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John Sapinoso

Lateral Malalignment

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John Sapinoso

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The video is flipped like a mirror image.

This has been bugging me for a while and I've finally had the chance to upload a sample.

I kick up into what feels natural.Tthen I shift until I'm in what I think is straight, but fall soon after because I feel like I'm entirely on my left arm.

Any help diagnosing my problems, or suggestions for solutions would be welcome.

Here's my thoughts, and I may be over anal-yzing:

In the past I've injured my left elbow and it no longer fully hyper-extends to the same degree as my right arm does, this and likely other factors have contributed to by arms lengths differing by about an inch. This however seems like the root of other problems and not the direct cause of my crooked handstand. Scapular retraction seems stronger on my right side. Lat flexibility seems better on my left side, as well as the ability to open my shoulders all the way. On supported exercises on the rings, my right arm stabilizes better, and my left bicep is currently feeling tight.

For about a year I also unintentionally worked out daily on slightly crooked rings. I would put my rings on a power tower and level them in the center. After about a year I saw felt strange lateral asymmetry and finally measured the power tower, it was about a 1.5cm higher on one side than the other (shitty craftmanship). So leveling the rings in the center didn't matter, one side would always be slightly higher than the other, but almost imperceptibly so.

Do I alter the movement pattern to try to fix the imbalance or fix the imbalance to improve the movement pattern? I've been trying to do the latter..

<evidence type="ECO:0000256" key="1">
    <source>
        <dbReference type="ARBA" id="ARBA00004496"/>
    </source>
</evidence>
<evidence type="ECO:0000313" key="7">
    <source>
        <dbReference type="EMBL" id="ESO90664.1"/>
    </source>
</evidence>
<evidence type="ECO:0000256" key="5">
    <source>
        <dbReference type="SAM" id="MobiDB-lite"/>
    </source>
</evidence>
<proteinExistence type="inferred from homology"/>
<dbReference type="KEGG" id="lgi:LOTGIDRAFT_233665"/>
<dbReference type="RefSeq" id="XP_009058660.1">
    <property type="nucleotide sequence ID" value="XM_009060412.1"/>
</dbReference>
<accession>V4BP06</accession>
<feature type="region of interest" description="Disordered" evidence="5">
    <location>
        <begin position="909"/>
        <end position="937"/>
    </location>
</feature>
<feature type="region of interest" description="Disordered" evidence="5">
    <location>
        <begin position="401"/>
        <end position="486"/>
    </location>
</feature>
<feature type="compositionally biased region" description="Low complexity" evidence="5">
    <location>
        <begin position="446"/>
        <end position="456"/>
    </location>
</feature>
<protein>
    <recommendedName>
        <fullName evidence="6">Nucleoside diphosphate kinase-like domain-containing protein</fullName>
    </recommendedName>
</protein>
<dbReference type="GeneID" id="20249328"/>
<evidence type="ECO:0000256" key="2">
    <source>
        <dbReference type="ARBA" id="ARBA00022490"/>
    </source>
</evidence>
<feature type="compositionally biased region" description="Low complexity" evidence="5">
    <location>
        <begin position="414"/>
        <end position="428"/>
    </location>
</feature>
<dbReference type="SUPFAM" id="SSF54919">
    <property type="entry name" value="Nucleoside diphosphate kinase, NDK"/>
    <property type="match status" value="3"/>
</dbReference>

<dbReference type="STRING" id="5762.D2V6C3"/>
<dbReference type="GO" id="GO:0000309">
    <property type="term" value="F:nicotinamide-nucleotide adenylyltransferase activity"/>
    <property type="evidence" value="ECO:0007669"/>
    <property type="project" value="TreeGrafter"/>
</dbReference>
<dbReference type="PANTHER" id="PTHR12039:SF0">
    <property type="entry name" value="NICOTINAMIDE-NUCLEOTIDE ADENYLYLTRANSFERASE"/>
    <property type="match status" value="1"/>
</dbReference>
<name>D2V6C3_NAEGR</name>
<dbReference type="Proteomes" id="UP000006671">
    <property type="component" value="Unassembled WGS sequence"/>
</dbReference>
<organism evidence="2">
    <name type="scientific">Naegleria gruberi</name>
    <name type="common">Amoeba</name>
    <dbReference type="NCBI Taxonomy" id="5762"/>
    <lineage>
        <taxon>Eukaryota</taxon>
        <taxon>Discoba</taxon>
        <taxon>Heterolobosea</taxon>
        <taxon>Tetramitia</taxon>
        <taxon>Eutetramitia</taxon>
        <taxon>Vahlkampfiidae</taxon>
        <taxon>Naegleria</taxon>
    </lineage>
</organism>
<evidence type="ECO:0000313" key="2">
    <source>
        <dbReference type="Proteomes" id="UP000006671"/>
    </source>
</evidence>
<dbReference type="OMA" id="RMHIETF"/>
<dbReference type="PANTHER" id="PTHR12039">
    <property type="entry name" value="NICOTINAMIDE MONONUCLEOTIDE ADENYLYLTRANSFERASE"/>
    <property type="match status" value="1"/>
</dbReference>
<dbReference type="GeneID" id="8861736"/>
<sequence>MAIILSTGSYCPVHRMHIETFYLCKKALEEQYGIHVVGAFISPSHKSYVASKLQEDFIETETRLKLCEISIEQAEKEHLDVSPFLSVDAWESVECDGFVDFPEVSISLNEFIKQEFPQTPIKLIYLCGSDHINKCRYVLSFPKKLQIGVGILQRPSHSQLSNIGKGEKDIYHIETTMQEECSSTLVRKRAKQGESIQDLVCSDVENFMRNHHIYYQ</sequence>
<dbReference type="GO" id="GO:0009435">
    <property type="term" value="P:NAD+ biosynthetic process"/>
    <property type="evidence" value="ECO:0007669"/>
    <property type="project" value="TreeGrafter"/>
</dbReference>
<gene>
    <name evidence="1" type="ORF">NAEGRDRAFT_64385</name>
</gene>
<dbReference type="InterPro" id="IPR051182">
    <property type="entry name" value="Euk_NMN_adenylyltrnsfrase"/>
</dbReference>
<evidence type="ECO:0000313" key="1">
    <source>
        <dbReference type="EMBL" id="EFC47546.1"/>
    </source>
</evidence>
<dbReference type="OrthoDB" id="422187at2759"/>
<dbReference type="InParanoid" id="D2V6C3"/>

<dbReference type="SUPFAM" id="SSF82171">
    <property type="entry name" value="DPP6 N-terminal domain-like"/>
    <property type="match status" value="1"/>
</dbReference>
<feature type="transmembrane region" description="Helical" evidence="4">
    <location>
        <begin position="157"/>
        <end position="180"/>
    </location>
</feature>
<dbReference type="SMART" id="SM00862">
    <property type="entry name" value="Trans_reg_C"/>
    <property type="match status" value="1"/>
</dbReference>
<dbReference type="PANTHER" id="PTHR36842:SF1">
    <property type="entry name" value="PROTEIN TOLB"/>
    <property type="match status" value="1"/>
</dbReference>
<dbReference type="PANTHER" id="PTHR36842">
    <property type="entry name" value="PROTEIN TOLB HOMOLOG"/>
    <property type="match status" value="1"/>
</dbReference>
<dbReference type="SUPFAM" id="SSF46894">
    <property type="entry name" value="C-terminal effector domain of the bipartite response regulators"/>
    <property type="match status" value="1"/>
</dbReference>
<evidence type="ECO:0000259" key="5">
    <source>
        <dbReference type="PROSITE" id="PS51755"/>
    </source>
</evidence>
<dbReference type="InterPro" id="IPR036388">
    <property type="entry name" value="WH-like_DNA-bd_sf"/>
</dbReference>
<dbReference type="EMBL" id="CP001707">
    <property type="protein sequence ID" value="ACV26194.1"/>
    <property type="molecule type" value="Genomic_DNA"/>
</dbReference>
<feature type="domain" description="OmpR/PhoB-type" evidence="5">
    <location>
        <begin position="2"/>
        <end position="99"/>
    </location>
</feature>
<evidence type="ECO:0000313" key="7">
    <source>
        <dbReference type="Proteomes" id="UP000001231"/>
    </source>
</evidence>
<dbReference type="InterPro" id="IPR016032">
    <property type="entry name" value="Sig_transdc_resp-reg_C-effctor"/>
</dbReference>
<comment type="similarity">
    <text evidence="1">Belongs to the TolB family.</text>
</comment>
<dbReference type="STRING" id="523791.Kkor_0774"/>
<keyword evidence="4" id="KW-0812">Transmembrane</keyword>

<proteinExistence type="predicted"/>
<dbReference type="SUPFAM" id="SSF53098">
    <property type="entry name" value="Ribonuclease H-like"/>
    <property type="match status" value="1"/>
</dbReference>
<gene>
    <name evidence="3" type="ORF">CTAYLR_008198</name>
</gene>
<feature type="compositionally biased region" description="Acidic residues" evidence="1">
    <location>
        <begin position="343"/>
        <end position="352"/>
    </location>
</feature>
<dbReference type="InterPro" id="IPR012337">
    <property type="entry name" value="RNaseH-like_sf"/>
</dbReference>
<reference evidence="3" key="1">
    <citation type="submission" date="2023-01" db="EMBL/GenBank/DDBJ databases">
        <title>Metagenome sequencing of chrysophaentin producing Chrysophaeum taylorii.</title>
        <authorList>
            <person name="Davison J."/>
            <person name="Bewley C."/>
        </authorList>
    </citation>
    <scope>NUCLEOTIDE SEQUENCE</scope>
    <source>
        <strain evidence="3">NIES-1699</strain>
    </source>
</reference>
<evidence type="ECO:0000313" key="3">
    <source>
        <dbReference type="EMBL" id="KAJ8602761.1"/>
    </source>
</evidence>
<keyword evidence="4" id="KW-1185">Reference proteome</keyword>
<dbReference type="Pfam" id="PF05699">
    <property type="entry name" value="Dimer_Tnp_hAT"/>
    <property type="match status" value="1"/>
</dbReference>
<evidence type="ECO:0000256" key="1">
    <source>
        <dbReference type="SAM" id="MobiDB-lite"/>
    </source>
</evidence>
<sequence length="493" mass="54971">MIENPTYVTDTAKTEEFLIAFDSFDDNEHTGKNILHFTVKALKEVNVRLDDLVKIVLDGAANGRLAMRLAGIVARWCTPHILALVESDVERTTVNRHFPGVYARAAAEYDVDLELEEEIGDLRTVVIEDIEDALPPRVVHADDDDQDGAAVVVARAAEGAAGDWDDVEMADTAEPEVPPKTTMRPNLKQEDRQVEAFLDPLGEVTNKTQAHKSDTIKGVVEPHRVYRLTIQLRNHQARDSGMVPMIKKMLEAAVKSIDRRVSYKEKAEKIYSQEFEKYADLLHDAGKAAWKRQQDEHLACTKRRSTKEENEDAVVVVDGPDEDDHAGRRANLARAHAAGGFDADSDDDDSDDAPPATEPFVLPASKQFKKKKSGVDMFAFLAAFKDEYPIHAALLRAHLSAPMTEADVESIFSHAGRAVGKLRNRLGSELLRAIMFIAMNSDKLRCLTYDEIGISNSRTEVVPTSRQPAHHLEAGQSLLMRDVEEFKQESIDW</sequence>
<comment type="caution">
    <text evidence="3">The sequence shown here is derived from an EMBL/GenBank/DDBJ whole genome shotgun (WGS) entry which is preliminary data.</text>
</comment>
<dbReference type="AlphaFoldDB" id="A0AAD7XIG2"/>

What are your thoughts on both the nexus and the solution to this problem?

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Cole Dano

I have some friends in who are osteopaths (which is closer to a body worker in Europe than a surgeon) they deal extensively with alignment. One of the current trends in thought is that not everyone is meant to be perfectly straight for numerous reasons.

One reason is , and i've gone through it myself, the act of correcting artificially is just as bad as working with the imbalance organically.

I can't say this is you, but for sure you corrected, and then over corrected, so what you say you feel is right. Now its really hard to judge this kind of thing from one short clip, but to me the tilt is more in the midsection and the shoulder girdle looked balanced.

Maybe its a matter of just lengthening the shorter waist more.....

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John Sapinoso

That's an interesting and very organic view, but since this is a very new development in my physiology (within the last year) I think I should correct it.

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Razz

That looks damn strange. Don't really know what else to say. Have you brainstormed for everything that changed in your last year?

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Cole Dano

If its that recent then sure, see if you can work it out.